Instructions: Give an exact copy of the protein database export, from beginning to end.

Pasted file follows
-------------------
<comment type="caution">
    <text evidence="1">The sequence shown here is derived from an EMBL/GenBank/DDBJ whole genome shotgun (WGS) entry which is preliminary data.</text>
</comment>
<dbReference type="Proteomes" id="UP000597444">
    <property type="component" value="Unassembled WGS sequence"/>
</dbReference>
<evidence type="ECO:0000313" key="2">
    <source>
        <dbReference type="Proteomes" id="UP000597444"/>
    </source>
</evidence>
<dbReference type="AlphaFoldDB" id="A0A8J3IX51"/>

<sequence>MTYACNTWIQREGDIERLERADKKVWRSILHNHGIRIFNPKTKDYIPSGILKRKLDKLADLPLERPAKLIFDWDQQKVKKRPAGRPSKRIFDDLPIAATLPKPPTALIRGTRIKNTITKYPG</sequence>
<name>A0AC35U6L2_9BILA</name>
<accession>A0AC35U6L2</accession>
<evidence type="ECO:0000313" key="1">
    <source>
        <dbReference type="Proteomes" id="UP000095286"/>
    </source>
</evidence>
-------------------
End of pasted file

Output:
<comment type="caution">
    <text evidence="1">The sequence shown here is derived from an EMBL/GenBank/DDBJ whole genome shotgun (WGS) entry which is preliminary data.</text>
</comment>
<dbReference type="Proteomes" id="UP000597444">
    <property type="component" value="Unassembled WGS sequence"/>
</dbReference>
<evidence type="ECO:0000313" key="2">
    <source>
        <dbReference type="Proteomes" id="UP000597444"/>
    </source>
</evidence>
<dbReference type="AlphaFoldDB" id="A0A8J3IX51"/>

<sequence>MTYACNTWIQREGDIERLERADKKVWRSILHNHGIRIFNPKTKDYIPSGILKRKLDKLADLPLERPAKLIFDWDQQKVKKRPAGRPSKRIFDDLPIAATLPKPPTALIRGTRIKNTITKYPG</sequence>
<name>A0AC35U6L2_9BILA</name>
<accession>A0AC35U6L2</accession>
<evidence type="ECO:0000313" key="1">
    <source>
        <dbReference type="Proteomes" id="UP000095286"/>
    </source>
</evidence>